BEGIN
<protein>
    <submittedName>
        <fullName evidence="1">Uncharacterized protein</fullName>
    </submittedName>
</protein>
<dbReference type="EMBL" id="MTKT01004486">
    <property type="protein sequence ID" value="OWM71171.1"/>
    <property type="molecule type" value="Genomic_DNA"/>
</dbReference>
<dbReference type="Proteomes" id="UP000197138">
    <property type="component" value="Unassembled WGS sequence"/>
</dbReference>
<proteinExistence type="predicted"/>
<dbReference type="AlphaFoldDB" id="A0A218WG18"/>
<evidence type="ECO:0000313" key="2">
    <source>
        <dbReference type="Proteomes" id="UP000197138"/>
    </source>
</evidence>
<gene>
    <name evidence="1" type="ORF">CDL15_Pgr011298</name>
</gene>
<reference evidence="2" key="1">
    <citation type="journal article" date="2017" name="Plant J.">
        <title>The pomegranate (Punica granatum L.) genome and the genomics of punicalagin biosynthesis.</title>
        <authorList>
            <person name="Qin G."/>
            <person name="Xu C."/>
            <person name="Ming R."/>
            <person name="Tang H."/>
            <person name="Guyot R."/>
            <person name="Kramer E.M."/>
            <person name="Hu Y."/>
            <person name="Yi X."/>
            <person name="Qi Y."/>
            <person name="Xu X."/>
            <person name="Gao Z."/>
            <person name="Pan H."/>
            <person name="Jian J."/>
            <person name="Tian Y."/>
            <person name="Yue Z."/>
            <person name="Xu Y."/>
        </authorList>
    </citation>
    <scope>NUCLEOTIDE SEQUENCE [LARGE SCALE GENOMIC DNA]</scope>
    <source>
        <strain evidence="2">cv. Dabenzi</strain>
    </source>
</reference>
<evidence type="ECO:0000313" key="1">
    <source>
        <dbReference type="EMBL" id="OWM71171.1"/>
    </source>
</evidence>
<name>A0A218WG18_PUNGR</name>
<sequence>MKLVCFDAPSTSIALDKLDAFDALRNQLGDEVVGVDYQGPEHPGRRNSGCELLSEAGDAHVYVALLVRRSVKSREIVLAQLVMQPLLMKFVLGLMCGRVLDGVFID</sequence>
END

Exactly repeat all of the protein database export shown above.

<protein>
    <submittedName>
        <fullName evidence="1">Uncharacterized protein</fullName>
    </submittedName>
</protein>
<dbReference type="EMBL" id="MTKT01004486">
    <property type="protein sequence ID" value="OWM71171.1"/>
    <property type="molecule type" value="Genomic_DNA"/>
</dbReference>
<dbReference type="Proteomes" id="UP000197138">
    <property type="component" value="Unassembled WGS sequence"/>
</dbReference>
<proteinExistence type="predicted"/>
<dbReference type="AlphaFoldDB" id="A0A218WG18"/>
<evidence type="ECO:0000313" key="2">
    <source>
        <dbReference type="Proteomes" id="UP000197138"/>
    </source>
</evidence>
<gene>
    <name evidence="1" type="ORF">CDL15_Pgr011298</name>
</gene>
<reference evidence="2" key="1">
    <citation type="journal article" date="2017" name="Plant J.">
        <title>The pomegranate (Punica granatum L.) genome and the genomics of punicalagin biosynthesis.</title>
        <authorList>
            <person name="Qin G."/>
            <person name="Xu C."/>
            <person name="Ming R."/>
            <person name="Tang H."/>
            <person name="Guyot R."/>
            <person name="Kramer E.M."/>
            <person name="Hu Y."/>
            <person name="Yi X."/>
            <person name="Qi Y."/>
            <person name="Xu X."/>
            <person name="Gao Z."/>
            <person name="Pan H."/>
            <person name="Jian J."/>
            <person name="Tian Y."/>
            <person name="Yue Z."/>
            <person name="Xu Y."/>
        </authorList>
    </citation>
    <scope>NUCLEOTIDE SEQUENCE [LARGE SCALE GENOMIC DNA]</scope>
    <source>
        <strain evidence="2">cv. Dabenzi</strain>
    </source>
</reference>
<evidence type="ECO:0000313" key="1">
    <source>
        <dbReference type="EMBL" id="OWM71171.1"/>
    </source>
</evidence>
<name>A0A218WG18_PUNGR</name>
<sequence>MKLVCFDAPSTSIALDKLDAFDALRNQLGDEVVGVDYQGPEHPGRRNSGCELLSEAGDAHVYVALLVRRSVKSREIVLAQLVMQPLLMKFVLGLMCGRVLDGVFID</sequence>